From: The Washington Post
A new report that surveys curriculum nationally and reaches thousands of K-12 and college instructors as well as workplace supervisors and employees has some bad news about the Common Core State Standards: Many people in education and the workplace don’t think some of the English Language Arts and math standards — which are being used in most states — are what students and workers need to be successful in college and career.
The report, issued by ACT Inc., finds:
• There are gaps between some Core standards and what college instructors consider important for students to succeed — especially in the area of writing. For example, middle- and high-school teachers say that they have been emphasizing analyzing source texts and summarizing other authors’ ideas as required by the Core, but college instructors say they value this much less than the “ability to generate sound ideas — a skill applicable across much broader contexts.”
• Many elementary school teachers continue to teach math concepts that are not included in the Core standards for their grades but that they think are important.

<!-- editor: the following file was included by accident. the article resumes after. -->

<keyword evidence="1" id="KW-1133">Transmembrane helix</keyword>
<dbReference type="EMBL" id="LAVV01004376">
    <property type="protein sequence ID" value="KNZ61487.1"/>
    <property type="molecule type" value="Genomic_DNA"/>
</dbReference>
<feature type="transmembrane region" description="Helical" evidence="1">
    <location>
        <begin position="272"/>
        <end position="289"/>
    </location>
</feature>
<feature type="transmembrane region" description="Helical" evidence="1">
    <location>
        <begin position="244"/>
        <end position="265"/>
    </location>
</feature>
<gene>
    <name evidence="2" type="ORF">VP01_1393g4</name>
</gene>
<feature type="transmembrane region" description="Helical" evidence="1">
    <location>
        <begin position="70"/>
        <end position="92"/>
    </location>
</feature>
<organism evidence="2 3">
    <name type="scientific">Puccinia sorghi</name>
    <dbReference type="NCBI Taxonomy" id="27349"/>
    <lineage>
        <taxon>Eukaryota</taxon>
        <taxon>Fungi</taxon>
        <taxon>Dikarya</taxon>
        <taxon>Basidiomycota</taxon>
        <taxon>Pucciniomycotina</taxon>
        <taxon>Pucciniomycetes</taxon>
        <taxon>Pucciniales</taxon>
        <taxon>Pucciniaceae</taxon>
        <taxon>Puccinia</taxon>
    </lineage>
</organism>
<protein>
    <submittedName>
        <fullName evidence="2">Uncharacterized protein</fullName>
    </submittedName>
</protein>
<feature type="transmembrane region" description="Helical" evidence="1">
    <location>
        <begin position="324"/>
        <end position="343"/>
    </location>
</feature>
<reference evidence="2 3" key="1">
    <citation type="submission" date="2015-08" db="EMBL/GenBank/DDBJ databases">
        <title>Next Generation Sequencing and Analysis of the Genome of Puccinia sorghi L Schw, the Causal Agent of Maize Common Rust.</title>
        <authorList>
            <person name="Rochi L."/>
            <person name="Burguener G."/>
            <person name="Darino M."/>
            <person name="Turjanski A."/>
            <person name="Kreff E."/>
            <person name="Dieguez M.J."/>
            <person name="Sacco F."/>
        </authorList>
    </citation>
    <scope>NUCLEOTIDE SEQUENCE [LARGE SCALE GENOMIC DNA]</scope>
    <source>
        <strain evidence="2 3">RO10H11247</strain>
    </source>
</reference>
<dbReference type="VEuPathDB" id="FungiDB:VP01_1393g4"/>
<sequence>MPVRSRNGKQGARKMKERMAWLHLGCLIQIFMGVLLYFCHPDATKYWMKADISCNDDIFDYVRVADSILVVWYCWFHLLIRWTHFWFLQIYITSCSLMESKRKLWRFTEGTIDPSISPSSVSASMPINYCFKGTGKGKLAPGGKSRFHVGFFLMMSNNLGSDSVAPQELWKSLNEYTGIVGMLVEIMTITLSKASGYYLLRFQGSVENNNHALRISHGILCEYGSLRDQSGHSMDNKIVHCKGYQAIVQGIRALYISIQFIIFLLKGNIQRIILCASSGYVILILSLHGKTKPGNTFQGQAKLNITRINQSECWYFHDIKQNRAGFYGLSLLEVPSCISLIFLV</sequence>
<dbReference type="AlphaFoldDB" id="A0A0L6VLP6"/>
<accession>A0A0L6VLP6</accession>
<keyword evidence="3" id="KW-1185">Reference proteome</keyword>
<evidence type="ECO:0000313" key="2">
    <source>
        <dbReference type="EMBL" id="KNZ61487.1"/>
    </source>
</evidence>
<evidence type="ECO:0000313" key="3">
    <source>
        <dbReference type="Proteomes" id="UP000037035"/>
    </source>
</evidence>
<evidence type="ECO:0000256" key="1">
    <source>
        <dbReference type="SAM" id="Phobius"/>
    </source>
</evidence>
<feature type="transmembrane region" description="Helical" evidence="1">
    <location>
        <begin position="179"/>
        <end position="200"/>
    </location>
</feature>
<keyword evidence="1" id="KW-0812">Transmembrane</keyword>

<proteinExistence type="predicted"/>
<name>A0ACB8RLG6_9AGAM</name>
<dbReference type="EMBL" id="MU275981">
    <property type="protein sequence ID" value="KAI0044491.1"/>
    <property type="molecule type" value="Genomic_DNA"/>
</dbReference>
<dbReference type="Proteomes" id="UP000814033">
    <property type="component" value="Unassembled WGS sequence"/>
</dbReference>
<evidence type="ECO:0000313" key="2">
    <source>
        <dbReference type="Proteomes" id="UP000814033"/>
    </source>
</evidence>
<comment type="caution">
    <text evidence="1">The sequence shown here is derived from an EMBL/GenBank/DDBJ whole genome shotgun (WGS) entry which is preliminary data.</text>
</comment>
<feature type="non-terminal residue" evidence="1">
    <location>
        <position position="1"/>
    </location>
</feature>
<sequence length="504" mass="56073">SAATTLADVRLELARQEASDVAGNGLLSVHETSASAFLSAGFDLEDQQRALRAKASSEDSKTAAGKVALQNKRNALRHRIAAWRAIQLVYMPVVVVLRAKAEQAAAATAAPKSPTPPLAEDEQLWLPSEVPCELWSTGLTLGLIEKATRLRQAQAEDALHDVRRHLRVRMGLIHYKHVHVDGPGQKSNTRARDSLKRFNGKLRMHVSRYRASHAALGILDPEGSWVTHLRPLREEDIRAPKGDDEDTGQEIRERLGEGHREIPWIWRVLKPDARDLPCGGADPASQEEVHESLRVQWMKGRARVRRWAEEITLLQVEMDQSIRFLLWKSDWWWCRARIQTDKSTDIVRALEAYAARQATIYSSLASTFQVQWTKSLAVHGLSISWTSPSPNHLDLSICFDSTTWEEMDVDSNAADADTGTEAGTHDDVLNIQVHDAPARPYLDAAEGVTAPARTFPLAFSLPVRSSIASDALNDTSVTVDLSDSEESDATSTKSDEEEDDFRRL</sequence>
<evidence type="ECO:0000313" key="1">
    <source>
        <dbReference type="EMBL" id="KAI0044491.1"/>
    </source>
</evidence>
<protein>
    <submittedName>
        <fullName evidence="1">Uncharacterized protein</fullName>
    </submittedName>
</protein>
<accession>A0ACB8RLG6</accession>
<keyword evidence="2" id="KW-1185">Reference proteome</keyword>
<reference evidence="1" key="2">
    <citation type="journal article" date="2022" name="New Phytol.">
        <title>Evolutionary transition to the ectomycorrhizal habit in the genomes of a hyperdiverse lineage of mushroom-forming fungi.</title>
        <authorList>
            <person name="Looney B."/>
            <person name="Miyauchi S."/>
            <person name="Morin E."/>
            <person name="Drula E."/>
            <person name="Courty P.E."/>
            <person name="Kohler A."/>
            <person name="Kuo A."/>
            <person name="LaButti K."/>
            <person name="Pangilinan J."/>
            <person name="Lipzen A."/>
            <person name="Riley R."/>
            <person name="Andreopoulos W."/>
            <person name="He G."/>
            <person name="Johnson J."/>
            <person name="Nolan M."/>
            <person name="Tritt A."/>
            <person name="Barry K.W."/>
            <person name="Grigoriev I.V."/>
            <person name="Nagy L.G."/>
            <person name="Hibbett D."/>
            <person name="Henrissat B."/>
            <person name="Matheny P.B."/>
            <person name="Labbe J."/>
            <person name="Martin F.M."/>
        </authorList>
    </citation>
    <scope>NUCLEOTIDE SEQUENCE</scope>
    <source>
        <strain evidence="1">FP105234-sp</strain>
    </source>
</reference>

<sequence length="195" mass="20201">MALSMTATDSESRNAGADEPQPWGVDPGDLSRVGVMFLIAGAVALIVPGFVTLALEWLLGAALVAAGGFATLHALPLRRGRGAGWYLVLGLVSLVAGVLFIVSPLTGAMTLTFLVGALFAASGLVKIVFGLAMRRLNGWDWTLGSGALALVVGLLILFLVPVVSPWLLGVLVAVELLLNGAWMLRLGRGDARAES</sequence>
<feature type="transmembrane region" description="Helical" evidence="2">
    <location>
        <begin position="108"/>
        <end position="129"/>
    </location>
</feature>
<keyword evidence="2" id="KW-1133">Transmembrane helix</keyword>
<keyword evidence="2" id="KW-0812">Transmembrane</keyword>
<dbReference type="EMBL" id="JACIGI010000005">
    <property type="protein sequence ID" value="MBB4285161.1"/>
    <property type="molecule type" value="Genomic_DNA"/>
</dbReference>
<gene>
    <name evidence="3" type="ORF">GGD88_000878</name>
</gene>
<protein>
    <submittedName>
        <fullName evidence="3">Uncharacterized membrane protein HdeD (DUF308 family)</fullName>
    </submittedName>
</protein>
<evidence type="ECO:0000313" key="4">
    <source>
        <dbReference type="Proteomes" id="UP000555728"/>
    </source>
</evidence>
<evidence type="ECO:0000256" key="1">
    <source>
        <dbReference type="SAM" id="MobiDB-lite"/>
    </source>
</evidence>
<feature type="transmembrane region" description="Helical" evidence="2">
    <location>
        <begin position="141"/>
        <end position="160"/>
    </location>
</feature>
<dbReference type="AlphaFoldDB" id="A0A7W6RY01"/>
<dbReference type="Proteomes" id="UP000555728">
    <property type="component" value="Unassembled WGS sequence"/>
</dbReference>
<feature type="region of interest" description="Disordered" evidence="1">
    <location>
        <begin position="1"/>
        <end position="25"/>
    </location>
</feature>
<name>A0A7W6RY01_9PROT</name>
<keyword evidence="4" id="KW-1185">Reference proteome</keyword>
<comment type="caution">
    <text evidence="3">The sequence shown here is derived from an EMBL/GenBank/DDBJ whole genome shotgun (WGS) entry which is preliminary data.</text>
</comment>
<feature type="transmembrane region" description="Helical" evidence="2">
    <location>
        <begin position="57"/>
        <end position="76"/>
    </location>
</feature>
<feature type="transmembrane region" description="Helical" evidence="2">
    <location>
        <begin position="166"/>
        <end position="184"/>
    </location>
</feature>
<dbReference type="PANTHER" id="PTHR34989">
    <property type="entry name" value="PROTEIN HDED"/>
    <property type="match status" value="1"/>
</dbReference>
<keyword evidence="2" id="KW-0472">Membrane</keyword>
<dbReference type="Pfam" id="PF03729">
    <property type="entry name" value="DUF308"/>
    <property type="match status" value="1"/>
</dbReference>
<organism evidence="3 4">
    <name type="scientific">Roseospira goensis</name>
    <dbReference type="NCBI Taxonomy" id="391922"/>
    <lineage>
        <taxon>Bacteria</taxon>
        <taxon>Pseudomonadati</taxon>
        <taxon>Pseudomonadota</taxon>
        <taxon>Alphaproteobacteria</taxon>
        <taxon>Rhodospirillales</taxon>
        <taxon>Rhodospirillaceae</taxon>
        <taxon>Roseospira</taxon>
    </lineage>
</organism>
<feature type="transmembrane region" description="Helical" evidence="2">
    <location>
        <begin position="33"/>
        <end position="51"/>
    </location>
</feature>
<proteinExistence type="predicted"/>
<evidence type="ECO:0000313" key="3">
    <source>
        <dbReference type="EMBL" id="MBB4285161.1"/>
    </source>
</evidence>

• While some teachers have changed their instruction significantly to align with the Core, many haven’t.
• Though the Core standards were designed to prepare students for college and career, the survey found that many workplace supervisors and employees believe skills necessary for success are not part of the Core. Specifically, they say that the No. 1 skill that ensures success is “conscientiousness.”
The 2016 ACT National Curriculum Survey® looks at educational practices and college and career expectations, with results taken from surveys completed by thousands of K-12 teachers and college instructors in English and writing, math, reading, and science. This year, ACT asked workforce supervisors and employees to complete the survey too to see what specifically is being taught in these subjects at each grade level and what material is deemed to be important for college and career readiness.
The Common Core standards were designed to prepare students for successful career and college experiences, but the study shows that there are gaps between vision and reality. In a statement, Marten Roorda, chief executive officer of ACT Inc., said that the study’s conclusions are not intended as a “rebuke” of the Core, but that they “highlight the disconnect between what is emphasized in the Common Core and what some college instructors perceive as important to college readiness.”